Funding body: Horizon 2020. Infect-ERA
Title: Intracellular Staphylococcus aureus: deciphering bacterial and cellular factors involved in host cell invasion.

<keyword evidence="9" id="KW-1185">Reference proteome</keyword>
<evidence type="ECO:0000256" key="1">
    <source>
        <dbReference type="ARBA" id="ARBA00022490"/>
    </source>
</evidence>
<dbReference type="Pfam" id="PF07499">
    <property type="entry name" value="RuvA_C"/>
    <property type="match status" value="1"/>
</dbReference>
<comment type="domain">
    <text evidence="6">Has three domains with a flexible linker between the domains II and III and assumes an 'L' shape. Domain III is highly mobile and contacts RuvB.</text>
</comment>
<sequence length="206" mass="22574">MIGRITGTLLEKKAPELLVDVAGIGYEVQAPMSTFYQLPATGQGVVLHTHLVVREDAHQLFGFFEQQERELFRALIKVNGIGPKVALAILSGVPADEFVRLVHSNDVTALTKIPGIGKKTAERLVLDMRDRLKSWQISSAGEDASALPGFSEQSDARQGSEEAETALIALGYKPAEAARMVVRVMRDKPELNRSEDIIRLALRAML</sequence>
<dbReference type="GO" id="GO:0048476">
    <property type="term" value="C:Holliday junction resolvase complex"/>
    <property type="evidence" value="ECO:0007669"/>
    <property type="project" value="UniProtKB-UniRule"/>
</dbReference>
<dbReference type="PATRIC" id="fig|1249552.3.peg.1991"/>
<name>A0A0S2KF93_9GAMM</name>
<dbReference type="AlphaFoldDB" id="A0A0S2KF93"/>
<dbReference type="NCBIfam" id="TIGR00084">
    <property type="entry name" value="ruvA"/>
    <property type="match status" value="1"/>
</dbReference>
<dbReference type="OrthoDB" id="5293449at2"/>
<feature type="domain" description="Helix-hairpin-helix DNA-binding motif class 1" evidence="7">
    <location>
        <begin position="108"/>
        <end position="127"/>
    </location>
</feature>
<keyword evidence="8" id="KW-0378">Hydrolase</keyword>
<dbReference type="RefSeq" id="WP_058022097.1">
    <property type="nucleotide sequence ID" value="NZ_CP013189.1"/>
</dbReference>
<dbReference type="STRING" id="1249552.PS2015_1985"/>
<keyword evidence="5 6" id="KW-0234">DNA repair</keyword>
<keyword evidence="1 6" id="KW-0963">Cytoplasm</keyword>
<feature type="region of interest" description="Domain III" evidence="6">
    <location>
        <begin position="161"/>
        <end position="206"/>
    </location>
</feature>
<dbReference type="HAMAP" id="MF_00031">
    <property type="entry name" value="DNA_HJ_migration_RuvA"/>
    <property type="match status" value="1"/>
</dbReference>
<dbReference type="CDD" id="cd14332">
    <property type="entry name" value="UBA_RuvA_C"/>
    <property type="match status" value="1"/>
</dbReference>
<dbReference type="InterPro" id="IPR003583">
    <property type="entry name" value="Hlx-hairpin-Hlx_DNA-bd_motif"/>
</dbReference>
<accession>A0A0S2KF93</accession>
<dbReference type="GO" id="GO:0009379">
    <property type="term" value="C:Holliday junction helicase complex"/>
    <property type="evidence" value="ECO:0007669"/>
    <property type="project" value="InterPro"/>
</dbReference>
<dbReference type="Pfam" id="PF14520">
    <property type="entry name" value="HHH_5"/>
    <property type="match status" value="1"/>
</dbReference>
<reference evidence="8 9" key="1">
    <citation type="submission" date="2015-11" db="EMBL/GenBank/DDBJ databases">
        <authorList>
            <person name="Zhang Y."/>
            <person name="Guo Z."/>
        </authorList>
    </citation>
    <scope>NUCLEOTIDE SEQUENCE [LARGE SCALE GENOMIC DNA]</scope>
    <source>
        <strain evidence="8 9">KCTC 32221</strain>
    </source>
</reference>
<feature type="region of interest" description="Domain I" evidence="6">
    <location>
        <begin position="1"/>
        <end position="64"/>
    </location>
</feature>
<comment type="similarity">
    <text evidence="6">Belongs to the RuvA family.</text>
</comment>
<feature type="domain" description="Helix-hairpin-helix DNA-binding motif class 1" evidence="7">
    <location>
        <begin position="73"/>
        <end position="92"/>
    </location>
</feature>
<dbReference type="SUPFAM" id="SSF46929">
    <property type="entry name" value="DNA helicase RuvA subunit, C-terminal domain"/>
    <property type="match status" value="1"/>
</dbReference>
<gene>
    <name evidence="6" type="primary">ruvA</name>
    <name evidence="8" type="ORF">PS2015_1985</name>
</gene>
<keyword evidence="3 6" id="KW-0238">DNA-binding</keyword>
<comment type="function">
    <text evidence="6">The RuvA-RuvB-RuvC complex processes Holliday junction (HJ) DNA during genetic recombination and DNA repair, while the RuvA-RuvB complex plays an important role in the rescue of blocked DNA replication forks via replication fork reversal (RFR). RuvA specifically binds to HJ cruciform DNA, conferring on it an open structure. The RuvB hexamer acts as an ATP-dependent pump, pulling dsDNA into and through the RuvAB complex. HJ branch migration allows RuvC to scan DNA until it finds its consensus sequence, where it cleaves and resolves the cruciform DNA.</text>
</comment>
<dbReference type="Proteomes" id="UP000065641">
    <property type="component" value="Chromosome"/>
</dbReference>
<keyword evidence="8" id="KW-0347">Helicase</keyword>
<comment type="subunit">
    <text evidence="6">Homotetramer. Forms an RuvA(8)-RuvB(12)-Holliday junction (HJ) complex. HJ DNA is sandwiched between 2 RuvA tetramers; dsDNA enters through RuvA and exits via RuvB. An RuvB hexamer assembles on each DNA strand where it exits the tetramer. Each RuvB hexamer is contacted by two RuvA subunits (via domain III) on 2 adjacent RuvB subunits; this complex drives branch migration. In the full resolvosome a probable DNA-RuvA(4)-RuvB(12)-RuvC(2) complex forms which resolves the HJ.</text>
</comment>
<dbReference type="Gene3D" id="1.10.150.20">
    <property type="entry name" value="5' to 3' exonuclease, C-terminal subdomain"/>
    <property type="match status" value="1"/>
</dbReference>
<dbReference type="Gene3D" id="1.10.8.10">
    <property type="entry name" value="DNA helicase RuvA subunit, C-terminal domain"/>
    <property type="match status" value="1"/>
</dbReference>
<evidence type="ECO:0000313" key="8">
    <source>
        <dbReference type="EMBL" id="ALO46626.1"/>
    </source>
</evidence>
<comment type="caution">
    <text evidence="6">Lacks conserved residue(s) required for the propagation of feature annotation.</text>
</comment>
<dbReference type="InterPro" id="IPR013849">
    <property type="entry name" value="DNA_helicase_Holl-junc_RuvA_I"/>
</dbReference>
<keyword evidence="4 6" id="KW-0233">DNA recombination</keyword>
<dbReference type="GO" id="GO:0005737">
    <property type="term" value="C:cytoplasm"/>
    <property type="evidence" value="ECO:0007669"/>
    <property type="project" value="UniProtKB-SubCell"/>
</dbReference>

Staphylococcus aureus is an opportunistic bacterial pathogen that causes acute and/or chronic infections, including skin and soft tissue infections, pneumonia, sepsis, osteomyelitis and endocarditis. Infections caused by S. aureus are highly prevalent, with a special impact on clinical settings. The success of S. aureus resides on its ability to resist most of the conventional antimicrobial therapies using diverse mechanisms, including the capacity of this pathogen to modify its genome to acquire antibiotic resistance. Beyond the resistance to antimicrobial therapies, S. aureus have developed other ways to circumvent and avoid antibiotic activity such as biofilm formation. Biofilm-associated infections of S. aureus are common in patients with implants, often leading to chronic infections after surgery. Moreover, although S. aureus was initially described as an extracellular pathogen, accumulating evidence indicates that S. aureus can be internalized and can replicate in non-phagocytic cells, which could result in a main reservoir responsible for chronic and recurrent infections. Notwithstanding emerging data demonstrating that S. aureus can invade, replicate and persist inside host cells, we aim to determine the relevance for pathogenesis of S. aureus replication and persistence inside host cells and to characterize the bacterial and cellular factors that are involved in this process. This is a collaborative project that involves partner laboratories in Germany, Portugal, France and Spain. The laboratory of Daniel Lopez coordinates this consortium.